Until the end of last year, the UK property market was going great guns. Prices were at an all-time high, even despite the fact that a pandemic had been raging for the best part of two years. At the start of 2020, the Bank of England feared that UK house prices could fall by 16 per cent; in actual fact, they went on a growth spree, jumping by almost 10 per cent in 2021 alone.
Then things began to change. War in Ukraine. Brexit fallout. The effects of Covid finally catching up with the economy. Cue a cost of living crisis, inflation, rising interest and mortgage rates… you know the drill all too well. January marks the fourth consecutive month that prices have fallen in London, and experts almost unanimously agree that the cooldown will continue, with one report by The Guardian forecasting drops of between 5 and 12 per cent (for the UK as a whole).
What will happen to the luxury property market?
All of that said, the luxury market is a different beast. Those purchasing prime property are less affected by the cost of living crisis and rising rates; research from Savills suggests that only a third of Prime Central London (PCL) homeowners have debt on their property. This means fewer forced sales and more holding of value. “Luxury, rare assets will always have demand over areas that are more susceptible, outside of prime central London,” says Camilla Dell, Managing Partner and Founder of independent buying agency Black Brick.
Dell forecasts that prices in prime London will drop two per cent this year, which is low, although she stresses that this should be taken with a pinch of salt: “Predicting property values is extremely difficult, particularly in a market like London where different property types and areas all factor hugely in determining how values will perform over time.” Even if the picture is worse than imagined, it may be a case of simply holding out, as inflation is predicted to peak in the middle of the year, meaning that “we should see some light at the end of the tunnel as we enter Q3 2023”.
Is now a good time to sell?
Buyers are hesitant at the moment, says Dell, and will probably “only take the plunge if they feel the deal/discount seems worthwhile”. So, the answer to the question? Only if you’re willing to be pragmatic on price, as “anything that is wildly overpriced probably won’t be considered at the moment”.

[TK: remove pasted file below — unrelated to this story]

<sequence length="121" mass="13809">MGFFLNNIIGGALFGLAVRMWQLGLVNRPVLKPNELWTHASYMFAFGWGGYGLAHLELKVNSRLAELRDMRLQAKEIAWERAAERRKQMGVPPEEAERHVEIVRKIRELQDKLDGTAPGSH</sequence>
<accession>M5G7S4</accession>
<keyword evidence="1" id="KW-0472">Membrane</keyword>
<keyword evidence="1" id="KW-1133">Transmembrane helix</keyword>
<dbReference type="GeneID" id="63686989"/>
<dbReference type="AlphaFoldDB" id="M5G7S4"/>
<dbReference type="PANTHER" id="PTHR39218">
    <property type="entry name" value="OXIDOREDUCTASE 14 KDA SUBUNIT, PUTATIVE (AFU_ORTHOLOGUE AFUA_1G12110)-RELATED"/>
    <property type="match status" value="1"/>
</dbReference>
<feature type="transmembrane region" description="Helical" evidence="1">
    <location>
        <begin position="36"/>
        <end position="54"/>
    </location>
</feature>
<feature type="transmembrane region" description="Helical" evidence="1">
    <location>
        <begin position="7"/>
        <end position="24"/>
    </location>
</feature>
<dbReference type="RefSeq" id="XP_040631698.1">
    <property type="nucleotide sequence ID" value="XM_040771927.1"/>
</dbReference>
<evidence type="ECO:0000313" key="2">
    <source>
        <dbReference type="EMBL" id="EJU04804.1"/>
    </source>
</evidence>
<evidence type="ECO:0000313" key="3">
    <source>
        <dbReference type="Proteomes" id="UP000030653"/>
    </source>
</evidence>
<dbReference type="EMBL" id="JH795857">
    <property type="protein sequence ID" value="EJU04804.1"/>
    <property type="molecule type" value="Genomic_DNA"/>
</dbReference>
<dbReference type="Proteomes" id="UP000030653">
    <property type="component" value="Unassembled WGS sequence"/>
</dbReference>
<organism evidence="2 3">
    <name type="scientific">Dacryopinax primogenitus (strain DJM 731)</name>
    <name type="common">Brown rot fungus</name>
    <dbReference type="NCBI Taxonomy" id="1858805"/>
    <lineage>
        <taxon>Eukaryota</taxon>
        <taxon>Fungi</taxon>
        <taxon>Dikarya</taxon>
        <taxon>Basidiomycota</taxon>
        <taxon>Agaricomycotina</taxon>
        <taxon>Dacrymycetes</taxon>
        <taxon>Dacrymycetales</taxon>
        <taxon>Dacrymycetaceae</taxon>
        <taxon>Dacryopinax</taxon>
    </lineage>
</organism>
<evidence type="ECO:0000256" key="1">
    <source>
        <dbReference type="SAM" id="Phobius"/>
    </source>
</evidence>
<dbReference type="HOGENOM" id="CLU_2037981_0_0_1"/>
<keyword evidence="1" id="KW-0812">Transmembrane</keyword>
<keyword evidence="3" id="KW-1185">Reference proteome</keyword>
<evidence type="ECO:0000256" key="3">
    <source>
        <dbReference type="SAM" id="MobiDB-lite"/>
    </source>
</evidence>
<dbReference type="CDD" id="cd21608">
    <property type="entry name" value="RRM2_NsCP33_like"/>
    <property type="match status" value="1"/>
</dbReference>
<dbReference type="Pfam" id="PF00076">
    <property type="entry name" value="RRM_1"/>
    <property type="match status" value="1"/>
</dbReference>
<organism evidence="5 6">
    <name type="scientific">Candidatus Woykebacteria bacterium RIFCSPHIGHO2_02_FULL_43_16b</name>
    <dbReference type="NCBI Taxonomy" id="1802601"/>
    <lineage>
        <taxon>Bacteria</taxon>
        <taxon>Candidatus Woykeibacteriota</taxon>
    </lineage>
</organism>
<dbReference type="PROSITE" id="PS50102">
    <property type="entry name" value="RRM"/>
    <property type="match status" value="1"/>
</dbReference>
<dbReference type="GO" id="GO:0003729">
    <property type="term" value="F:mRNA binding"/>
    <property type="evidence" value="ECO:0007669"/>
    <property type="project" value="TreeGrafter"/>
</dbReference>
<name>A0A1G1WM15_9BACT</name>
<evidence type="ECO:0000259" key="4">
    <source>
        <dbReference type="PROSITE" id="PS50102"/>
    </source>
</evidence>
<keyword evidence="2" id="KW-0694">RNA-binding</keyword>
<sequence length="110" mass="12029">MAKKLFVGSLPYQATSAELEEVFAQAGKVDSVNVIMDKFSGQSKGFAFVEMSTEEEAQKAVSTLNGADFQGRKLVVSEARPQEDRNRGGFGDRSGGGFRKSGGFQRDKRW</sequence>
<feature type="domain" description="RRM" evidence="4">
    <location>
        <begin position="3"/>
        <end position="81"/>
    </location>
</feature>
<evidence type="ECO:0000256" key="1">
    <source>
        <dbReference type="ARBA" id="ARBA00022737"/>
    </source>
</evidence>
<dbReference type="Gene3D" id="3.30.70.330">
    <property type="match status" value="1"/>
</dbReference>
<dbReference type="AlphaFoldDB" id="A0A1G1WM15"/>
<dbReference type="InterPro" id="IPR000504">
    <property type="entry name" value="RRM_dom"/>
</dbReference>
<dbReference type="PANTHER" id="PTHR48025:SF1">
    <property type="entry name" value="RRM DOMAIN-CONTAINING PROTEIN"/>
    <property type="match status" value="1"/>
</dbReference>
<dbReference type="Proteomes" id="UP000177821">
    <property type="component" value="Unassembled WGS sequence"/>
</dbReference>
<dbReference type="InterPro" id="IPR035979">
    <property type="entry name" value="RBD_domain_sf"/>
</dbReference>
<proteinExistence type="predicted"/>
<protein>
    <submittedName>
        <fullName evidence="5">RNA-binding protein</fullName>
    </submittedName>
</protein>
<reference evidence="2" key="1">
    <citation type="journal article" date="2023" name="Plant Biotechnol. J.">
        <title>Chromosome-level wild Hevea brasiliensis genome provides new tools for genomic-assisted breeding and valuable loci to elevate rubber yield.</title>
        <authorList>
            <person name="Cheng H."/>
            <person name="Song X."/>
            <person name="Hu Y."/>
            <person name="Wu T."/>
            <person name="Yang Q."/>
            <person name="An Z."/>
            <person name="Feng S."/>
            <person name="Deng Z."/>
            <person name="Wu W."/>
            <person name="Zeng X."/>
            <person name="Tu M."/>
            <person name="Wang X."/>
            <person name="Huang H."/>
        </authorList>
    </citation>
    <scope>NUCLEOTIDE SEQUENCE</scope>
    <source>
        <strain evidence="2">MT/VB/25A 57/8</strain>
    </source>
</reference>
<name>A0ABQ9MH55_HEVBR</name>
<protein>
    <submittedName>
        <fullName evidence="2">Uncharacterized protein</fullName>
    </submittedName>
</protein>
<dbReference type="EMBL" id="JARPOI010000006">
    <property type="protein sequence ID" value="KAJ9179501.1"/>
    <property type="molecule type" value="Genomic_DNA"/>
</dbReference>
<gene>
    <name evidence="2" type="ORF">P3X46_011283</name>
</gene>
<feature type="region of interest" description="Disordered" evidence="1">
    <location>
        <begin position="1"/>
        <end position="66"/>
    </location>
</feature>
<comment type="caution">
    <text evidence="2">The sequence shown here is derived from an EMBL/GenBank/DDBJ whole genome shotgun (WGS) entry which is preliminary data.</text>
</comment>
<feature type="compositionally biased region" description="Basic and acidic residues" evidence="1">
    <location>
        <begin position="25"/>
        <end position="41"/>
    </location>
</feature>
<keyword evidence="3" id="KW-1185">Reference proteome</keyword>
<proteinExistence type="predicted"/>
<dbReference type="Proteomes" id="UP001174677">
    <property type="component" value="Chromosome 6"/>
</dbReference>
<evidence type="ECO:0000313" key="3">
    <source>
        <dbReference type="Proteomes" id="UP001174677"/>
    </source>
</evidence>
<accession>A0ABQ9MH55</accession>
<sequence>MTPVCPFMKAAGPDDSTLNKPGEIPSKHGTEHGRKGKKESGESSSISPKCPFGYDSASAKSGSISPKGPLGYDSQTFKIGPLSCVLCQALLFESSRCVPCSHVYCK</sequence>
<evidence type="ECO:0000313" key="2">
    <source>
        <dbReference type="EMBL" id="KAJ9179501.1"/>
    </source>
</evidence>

That said, demand is highly subject to where a property is located. London is a patchwork of neighbourhoods and many are retaining their value. The market is still active and even competitive for family homes with gardens in the £2-5 million range in suburbs such as Richmond, Wimbledon and Dulwich, for example.
On a more general level, buyers are looking for proximity to transport links, a good local high street and a park, according to Dell. “Post-pandemic, buyers want to feel like they are buying into a community,” she says. A premium is also being placed on properties with air conditioning as summers in London get hotter.
Is now a good time to buy?
If you’re buying in the current climate, you should make sure that your investment is a worthwhile one. Mayfair is always a good choice – a prime address since the 17th century, stock in this one-mile-square grid is in short supply, and demand remains strong. In prime outer London, look to St John’s Wood. Here, current sale prices are up 11 per cent compared to the 2018 peak.
If you want to be smart, Dell also recommends North Kensington, which she says “has been on a quiet ascent”. “Golborne Road Market is a less tourist-flooded and altogether hipper alternative to Portobello Road,” she continues. “Buyers are also cottoning on to the fact that they can get great value for money compared to Notting Hill, less than a mile away.” In W10, property sells for around £1,400 to £1,500 per sq ft; a similar property in Notting Hill could cost anywhere from £4,000 to £5,000 per sq ft.
Acton is another good choice. It has been the subject of considerable investment – including the arrival of super-fast train links to the City and Canary Wharf – and a £1 billion scheme to build homes, offices, shops and restaurants next to the station is in the pipeline. These new arrivals have helped hike house prices in Acton by 59 per cent between 2012 (when work on Crossrail began) and last year.
Finally, consider Herne Hill, says Dell: “It has previously been overshadowed by its neighbours, Brixton and Peckham. But as property prices have swelled, buyers looking for value for money have started to explore Herne Hill. Little wonder that a ripple of young families – the ‘dogs and sprogs’ crowd – have chosen this area.” The most famous of these is Boris and Carrie Johnson, who are reported to have chosen an Edwardian villa on Stradella Road as their post-Downing Street home.
It seems inevitable that prices will fall this year, and we shouldn’t expect more than above-inflationary growth for the next few years. However, the pinch will mainly be felt in the middle market, as opposed to prime London. That said, buyers will be more sluggish, and sellers should therefore be realistic about valuing their property. There are areas, however, that may, if not buck the trend, then outperform. Look for up-and-coming postcodes bolstered by great transport links, proximity to other areas and possession of other coveted features.